Florida school sends permission slips to learn Black National Anthem, not Holocaust: reports


An Ocala, Florida parent is outraged after an elementary school sent home a permission slip for students to learn the Black National Anthem, but not other topics like the Holocaust, according to reports.

Fox station WOFL in Orlando reported that the form went home with students from College Park Elementary in Ocala, Florida, which is part of the Marion County Public Schools.

An Ocala, Florida elementary school sent permission slips to teach students about the Black National Anthem, home to parents, raising concern from at least one who said permission slips were not sent home when the subject of the Holocaust was taught.

An Ocala, Florida elementary school sent permission slips to teach students about the Black National Anthem, home to parents, raising concern from at least one who said permission slips were not sent home when the subject of the Holocaust was taught.
(Fox Station WOFL in Orlando, Florida)

Parents were asked to sign the form to give their third, fourth, and fifth grade children permission to learn the Black National Anthem, “Lift Every Voice and Sing.”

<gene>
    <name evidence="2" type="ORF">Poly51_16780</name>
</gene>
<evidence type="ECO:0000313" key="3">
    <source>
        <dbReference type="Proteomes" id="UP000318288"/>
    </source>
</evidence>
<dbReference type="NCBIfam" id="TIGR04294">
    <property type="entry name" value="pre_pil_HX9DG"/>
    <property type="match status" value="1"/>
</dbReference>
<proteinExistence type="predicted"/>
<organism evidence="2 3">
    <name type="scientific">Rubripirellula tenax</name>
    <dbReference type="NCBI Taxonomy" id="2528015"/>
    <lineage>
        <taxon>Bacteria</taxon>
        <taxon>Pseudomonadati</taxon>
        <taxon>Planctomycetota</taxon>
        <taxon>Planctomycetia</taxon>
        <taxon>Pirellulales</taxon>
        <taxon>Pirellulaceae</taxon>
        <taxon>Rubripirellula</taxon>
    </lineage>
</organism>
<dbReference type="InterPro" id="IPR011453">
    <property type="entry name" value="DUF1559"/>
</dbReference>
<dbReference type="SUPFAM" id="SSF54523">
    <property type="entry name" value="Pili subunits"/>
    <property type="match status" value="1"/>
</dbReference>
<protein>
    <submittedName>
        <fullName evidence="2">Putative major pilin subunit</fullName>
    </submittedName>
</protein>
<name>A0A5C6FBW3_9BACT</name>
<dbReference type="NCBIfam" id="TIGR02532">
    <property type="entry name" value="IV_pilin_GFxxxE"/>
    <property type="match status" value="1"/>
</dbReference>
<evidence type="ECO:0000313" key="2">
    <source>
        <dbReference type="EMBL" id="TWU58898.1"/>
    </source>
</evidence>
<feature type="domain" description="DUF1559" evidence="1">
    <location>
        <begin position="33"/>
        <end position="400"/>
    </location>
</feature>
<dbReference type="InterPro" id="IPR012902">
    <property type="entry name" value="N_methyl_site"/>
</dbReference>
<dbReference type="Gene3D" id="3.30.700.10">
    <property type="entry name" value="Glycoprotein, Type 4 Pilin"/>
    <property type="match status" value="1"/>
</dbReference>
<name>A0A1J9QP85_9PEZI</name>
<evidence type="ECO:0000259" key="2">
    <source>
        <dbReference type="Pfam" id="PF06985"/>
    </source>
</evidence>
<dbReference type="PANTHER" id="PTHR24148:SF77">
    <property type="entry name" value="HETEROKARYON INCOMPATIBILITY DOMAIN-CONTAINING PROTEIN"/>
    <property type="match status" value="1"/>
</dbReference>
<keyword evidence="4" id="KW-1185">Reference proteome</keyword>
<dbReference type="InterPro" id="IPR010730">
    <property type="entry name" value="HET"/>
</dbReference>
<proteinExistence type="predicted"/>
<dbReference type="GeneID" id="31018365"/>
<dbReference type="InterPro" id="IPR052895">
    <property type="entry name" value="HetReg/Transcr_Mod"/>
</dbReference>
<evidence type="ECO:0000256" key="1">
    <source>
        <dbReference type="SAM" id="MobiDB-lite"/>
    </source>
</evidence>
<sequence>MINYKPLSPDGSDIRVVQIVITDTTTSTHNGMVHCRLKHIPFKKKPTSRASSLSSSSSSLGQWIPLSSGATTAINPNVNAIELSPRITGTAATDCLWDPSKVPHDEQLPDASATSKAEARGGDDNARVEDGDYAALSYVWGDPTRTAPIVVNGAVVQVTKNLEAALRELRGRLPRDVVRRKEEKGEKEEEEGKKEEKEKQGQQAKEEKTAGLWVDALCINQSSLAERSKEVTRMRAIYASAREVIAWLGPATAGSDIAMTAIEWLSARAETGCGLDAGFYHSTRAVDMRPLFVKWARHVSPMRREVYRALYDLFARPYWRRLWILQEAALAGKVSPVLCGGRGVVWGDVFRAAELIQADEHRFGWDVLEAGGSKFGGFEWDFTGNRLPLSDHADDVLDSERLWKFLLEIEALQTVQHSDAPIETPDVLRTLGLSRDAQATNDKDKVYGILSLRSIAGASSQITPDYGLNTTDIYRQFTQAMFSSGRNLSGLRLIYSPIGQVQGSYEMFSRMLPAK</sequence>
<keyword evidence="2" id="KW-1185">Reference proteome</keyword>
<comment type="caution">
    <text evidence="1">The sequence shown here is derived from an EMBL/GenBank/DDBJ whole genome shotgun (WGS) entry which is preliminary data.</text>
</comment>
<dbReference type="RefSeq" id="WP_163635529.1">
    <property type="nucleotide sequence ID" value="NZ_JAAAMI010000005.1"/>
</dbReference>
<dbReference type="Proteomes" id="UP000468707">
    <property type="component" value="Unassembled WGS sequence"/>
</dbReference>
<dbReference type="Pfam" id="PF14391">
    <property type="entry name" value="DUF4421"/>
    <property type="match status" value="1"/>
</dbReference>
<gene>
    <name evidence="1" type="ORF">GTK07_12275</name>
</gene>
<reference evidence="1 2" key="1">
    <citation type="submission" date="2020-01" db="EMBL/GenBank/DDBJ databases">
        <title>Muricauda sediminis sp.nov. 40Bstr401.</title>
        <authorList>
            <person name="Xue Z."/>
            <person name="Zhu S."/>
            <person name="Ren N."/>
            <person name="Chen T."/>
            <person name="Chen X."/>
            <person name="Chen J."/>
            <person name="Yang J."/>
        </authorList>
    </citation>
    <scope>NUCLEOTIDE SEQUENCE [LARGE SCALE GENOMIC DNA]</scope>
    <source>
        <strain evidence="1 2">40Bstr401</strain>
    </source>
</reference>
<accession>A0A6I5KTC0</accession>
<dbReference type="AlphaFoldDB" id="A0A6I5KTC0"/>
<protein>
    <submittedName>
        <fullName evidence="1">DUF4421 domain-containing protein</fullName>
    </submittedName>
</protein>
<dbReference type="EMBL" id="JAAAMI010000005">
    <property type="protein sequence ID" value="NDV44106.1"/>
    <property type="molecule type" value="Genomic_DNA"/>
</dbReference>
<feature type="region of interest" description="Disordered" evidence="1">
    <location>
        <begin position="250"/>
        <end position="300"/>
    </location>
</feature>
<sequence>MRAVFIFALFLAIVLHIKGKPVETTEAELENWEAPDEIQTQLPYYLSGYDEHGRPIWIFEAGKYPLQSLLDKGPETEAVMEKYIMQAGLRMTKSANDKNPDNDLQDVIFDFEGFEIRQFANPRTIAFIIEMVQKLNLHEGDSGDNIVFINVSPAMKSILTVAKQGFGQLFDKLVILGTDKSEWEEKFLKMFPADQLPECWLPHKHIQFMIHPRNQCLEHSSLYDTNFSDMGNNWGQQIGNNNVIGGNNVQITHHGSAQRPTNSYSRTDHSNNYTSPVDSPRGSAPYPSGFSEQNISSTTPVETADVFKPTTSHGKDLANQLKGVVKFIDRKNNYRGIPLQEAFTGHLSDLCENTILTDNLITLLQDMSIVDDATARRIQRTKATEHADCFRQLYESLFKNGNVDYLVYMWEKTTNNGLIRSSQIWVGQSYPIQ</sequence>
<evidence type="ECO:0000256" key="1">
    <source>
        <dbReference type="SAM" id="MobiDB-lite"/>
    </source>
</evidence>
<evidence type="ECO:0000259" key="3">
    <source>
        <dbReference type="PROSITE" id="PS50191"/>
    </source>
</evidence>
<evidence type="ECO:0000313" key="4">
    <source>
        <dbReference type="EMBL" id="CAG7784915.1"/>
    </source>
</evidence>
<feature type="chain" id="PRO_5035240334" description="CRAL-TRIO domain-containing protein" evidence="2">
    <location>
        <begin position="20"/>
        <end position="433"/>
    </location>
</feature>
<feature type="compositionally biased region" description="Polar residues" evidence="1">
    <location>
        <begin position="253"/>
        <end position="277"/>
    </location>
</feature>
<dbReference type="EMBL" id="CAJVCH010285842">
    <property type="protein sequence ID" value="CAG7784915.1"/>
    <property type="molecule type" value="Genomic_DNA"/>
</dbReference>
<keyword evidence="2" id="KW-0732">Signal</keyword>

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A reporter from WOFL spoke with a parent, who went by Amanda, and whose child attends the school.

“When I actually sat down to read it, I was very confused,” she said. “I was like, ‘What is this?’”

FILE: A man wearing a NAACP jacket walks between demonstrators before a protest march on April 24, 2021, in Elizabeth City, North Carolina. 

FILE: A man wearing a NAACP jacket walks between demonstrators before a protest march on April 24, 2021, in Elizabeth City, North Carolina. 
(Sean Rayford/Getty Images)

According to the NAACP website, “Lift Every Voice and Sing” was written by NAACP leader James Weldon Johnson in 1900 as a poem that turned into a hymn.

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The music was composed by Johnson’s brother, John Rasamond Johnson, and it was first performed in public in Jacksonville, Florida, to celebrate the birthday of President Abraham Lincoln.

The permission slip was sent to parents to give them the choice on whether to participate or not after the principal of the school felt the song may contain lyrics that some may find objectionable, the district told WOFL.

The line that raised concern was, “We have come, treading our path through the blood of the slaughtered.”

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Amanda questioned why permissions slips were not sent out when her third-grade daughter learned about the Holocaust.

“I know they’re different, but it’s history,” Amanda said. “I would assume they’d send a form for that too, but nothing at all.”

She said there was nothing in the song that she considered to be a red flag, nor did any of the lyrics make her feel uncomfortable.

District officials did not immediately respond to a request for comment on the matter.

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WOFL reported that the district said the song would be taught during school hours and that there was an optional performance of the song outside of normal school hours.



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